1/2 cup crushed nuts (optional, but I always use them)
Preheat oven to 350 degrees. Drain sweet potatoes well. Mash potatoes, and add sugar, eggs, milk, nutmeg and cinnamon. Mix until all ingredients are well incorporated. Pour mixture into a greased casserole dish (9x13 is a good size, but I used a 12-inch round tart pan) and bake for 30 minutes. To make the topping, melt the butter and mix in brown sugar, Rice Crispies, and nuts. Spread over sweet potato mixture and return to oven to bake for another 15 minutes.

Wednesday, November 25, 2009

TWD: Cran-Apple Crisps

I had planned on making these little Cran-Apple Crisps last week for TWD, but life just got in the way, as it is wont to do these days. I finally got around to making them late tonight, just in time for David to have a little snack during the UK game. These were the perfect warm-up for tomorrow's Thanksgiving feast.
These little crisps are the perfect fall dessert. The apples, cranberries, and raisins are perfect complements to one another. The crisps aren't too sweet; in fact, it's the tart cranberries that make it work, I think. The crumble on top is wonderful...David said it was his favorite part. With brown sugar, oats, and sweetened shredded coconut, what's not to like?!
Dorie's recipe makes 8 individual crisps, but tonight, I just made two...one for me and one for David. But I made the whole recipe of the crumble topping. I thought it would freeze well and be very handy to have for future impromptu crisps this winter!
Em, of The Repressed Pastry Chef, chose these tasty little desserts as her TWD selection. And her blog is actually right above mine in the TWD blogroll, so we're neighbors! You can check out her blog for the recipe. These came together very quickly and easily, which is always a plus, especially this time of year. Great choice, Em!

Monday, November 23, 2009

Tuscan Chickpea Soup

I'm not a picky eater, but I do have a little problem with texture. If the texture of a food gives me the creepin' willies, I just can't eat it, no matter how good it tastes. Tapioca is a fine example of this. The flavor of tapioca pudding is delicious, but the texture of those tapioca pearls is too much. I feel like I've got a mouth full of fish eyeballs...I just can't do it.
David, on the other hand, will pretty much eat anything that won't eat him first. There are some things he doesn't like much, but he still eats them. But this soup? Nope...not on the list. He hated it. He admitted that the flavor was fine, but he couldn't get past the texture. He said he felt like I was serving him baby food!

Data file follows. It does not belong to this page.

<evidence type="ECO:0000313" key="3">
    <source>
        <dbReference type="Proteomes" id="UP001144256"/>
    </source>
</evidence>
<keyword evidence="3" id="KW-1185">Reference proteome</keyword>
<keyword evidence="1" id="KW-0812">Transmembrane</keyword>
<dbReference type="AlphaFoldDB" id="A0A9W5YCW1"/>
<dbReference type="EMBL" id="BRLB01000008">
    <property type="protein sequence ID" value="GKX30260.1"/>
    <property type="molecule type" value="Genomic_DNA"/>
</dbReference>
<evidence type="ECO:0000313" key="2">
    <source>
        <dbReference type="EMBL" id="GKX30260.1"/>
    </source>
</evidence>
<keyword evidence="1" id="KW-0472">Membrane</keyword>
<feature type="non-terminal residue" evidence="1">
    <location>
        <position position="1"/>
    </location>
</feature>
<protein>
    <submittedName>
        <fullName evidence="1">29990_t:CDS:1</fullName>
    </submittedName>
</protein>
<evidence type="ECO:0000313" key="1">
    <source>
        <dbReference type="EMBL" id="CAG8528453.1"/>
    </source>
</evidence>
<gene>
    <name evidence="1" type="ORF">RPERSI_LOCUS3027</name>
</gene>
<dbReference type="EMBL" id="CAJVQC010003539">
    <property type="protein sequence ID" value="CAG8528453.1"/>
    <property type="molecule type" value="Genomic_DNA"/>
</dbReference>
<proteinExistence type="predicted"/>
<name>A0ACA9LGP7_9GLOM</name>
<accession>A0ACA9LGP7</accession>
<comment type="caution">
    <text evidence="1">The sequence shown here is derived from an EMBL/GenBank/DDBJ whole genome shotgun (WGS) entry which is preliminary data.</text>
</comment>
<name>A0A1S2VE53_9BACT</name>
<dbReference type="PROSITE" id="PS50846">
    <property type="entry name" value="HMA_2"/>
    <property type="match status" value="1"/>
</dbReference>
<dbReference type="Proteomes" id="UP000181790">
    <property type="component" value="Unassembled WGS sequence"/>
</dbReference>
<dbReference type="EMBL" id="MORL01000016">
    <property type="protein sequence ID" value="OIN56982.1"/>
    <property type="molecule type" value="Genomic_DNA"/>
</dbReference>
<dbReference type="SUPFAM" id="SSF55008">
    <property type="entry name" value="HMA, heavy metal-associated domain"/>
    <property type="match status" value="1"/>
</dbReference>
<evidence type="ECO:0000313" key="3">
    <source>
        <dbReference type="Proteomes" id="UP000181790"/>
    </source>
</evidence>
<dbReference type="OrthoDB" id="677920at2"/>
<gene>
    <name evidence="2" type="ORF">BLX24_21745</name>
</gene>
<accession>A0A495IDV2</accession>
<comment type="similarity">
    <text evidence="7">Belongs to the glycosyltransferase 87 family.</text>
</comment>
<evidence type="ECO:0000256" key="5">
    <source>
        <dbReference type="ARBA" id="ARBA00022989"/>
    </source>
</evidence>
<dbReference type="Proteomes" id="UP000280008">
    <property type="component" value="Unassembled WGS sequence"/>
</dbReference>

You see, I had used the immersion blender (thanks, Earl and Shirley!) on this Tuscan Chickpea Soup. I had in mind that it would have a delightful, velvety mouthfeel. It was pretty good (not quite velvety), but David just didn't care for the texture at all! So we won't have Tuscan Chickpea Soup here at the Orr house ever again, but it's worth trying, if you don't have any "texture issues" in your household! I took it for my lunch for several days, and it reheats nicely. It's a hearty soup, what with all the chickpeas and all, and it great on crisp, cool fall days. It's easy to throw together, and of course, you get to use the immersion blender!
Tuscan Chickpea Soup
adapted from a recipe from Core and More Recipes
2 Tbs. canola oil
1 large onion, chopped
8 garlic cloves, minced
1 jalapeno, chopped (I omitted this)
1 large bell pepper
4 cups chicken stock
1/4 tsp. dried rosemary (could've used more)
salt and cayenne, to taste
3 (15.5 oz) cans chickpeas, drained and rinsed
14.5 oz diced tomatoes, drained
2 Tbs. balsamic vinegar
Heat oil in large soup pot over medium heat. Add onion, garlic, jalapeno, and bell pepper and cook for 10 minutes, stirring frequently. Stir in stock and next 5 ingredients and bring to a boil. Reduce heat and simmer for 20 minutes.
Use an immersion blender to process/puree the soup until smooth. You can also puree the soup in batches using a regular blender. Stir in the balsamic vinegar and serve with a splash of additional balsamic vinegar on top.

Wednesday, November 18, 2009

Pumpkin Pie Dip

Last Saturday, I took this Pumpkin Pie Dip to a get-together at a friend's house. My friend Leslie said, "Is that that pumpkin dip?!" She'd had it at a party at my house last year, and I took it as an ultimate compliment that she remembered it that well over a year later! But this Pumpkin Pie Dip is absolutely delicious, so I shouldn't be surprised. It's a breeze to make, and everyone loves it. It's the perfect dessert to take to any holiday party! And the leftovers also made a delicious swirl in my Double Pumpkin Cake! It's got all of the flavors of pumpkin pie, but it serves a crowd. Plus, you don't have to make a pie crust. It's a winner!